GOP congressmen sue over new Pennsylvania district map

GOP congressmen sue over new Pennsylvania district map

The Democratic-controlled court stated the gerrymandered districts drawn by Republicans in 2011 unconstitutionally put partisan interests above such criteria as keeping districts compact and respecting municipal and county boundaries.

A separate legal challenge to the new map by two senior Republican legislative leaders is now awaiting action by the U.S. Supreme Court.

Pennsylvania's state House Republican majority leader, Dave Reed, now lives in the same district as U.S. Rep. Glenn Thompson, a fellow Republican, rather than the district of the man he had hoped to succeed, retiring Republican U.S. Rep. Bill Shuster. They believe they have a stronger case now that they court redrew the maps.

Elections that have no choices don't attract as many voters as elections that do.

Ed Natali, chairman of the Butler County Republican Committee, said Monday that he thought the court's decision and the new map were an unfair political tactic in reaction to Republicans winning the presidency and 13 of 18 House seats for the state.

It may even turn out that the Pennsylvania court's handling of gerrymandering, based exclusively on the state constitution, will provide some guidance to the top federal court in how to handle two other gerrymandering cases that it is already hearing.

Republicans blasted the new map, and dozens of candidates were left reconsidering their futures.

The plaintiffs also included arguments that the court's actions violate the US Constitution's Elections Clause, which gives state legislatures authority over drawing congressional maps.

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Now, the state has a Democratic governor and a Republican state legislature. The Republican legislature and Democratic governor were directed to agree on a new map.

For now, House and Senate Republican leaders appear to be keeping their attention on appealing to the US Supreme Court for a stay on the state court decision. In the end, the Supreme Court made sensible decisions that we need to live with, not further litigate. The New York Times' Nate Cohn tweeted that "Democrats get everything they want", while Cook Political Report's Dave Wasserman labeled it "Democrats' dream come true".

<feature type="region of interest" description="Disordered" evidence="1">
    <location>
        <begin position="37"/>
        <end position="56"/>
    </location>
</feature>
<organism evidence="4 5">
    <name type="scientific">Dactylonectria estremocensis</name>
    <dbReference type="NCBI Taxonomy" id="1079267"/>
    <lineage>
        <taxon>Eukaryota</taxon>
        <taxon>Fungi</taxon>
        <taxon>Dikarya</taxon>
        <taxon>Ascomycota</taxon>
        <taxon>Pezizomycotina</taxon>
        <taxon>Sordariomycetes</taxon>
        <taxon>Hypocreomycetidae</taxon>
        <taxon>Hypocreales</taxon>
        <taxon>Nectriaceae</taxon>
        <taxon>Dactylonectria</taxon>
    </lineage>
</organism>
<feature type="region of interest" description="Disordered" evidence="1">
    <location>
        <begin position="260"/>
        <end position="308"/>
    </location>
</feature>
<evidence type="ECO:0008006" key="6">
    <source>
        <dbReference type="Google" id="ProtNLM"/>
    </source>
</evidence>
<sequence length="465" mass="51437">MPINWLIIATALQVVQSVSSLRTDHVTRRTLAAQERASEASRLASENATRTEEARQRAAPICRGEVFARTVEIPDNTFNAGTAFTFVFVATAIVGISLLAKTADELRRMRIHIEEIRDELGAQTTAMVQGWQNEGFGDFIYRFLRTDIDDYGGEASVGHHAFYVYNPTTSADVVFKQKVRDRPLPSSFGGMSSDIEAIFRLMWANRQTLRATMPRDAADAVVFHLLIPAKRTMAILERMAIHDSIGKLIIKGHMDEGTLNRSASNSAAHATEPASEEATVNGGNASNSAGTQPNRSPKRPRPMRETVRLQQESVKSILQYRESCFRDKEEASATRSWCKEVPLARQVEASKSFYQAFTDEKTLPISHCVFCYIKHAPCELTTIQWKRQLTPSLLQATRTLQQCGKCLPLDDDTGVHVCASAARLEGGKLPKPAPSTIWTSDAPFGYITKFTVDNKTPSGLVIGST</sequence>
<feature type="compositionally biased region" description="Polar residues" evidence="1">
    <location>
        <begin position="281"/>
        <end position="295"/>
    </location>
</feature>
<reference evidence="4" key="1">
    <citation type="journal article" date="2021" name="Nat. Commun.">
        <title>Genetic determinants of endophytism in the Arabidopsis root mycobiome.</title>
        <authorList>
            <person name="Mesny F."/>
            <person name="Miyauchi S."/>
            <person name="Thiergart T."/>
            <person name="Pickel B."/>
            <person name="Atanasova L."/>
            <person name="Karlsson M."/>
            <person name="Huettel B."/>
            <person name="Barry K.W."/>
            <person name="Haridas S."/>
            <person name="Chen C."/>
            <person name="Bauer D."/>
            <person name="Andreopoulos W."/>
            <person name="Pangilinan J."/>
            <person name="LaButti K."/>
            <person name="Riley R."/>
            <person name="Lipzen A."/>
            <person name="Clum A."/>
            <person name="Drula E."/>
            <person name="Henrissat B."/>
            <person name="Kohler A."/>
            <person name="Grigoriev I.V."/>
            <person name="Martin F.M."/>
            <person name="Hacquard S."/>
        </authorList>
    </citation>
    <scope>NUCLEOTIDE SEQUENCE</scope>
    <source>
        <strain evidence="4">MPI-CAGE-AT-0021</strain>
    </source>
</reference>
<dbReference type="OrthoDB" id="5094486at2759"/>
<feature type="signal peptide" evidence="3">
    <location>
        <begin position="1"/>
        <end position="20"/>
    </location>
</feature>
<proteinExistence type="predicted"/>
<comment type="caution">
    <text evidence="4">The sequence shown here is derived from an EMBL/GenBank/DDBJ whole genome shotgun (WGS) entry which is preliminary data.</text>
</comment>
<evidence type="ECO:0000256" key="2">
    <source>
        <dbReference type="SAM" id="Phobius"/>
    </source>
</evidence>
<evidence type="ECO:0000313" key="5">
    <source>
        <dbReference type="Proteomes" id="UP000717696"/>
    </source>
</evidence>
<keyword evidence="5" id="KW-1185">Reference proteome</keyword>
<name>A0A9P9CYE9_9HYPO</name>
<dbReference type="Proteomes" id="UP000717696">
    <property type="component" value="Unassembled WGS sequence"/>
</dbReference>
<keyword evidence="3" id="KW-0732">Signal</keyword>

That changed last month, with the state court's ruling on a case brought previous year by a group of registered Democrats from around the state who claimed the Republicans in control had effectively practiced a form of "viewpoint discrimination" against them. "As of now, I am closely reviewing the entire process that led to this major change to verify that it was in accordance with the Constitution that I swore to uphold".

The Bureau has developed a plan for temporarily administering two sets of precincts for the former 18th Congressional District to ensure that the four counties involved in the upcoming special election for that district are not adversely impacted.

The redrawn district absorbs part of the heavily Democratic Philadelphia-based district of Rep.

Concurrently, Pennsylvania Republicans today filed suit in the United States District Court for the Middle District of Pennsylvania, naming as defendants Robert Torres, Pennsylvania's Secretary of State, and Jonathan Marks, a state elections officer-both are responsible for implementing the court's map before the 2018 primaries and midterms.

"I am deeply concerned for the people of the 12th District I currently represent, including the hundreds of constituents for whom my office is currently helping to resolve matters with the government who may now have to restart their cases with a new member of Congress", Rothfus said. Unless something changes this year, they might force the Supreme Court to intervene to stop a blatant abuse of voters' rights.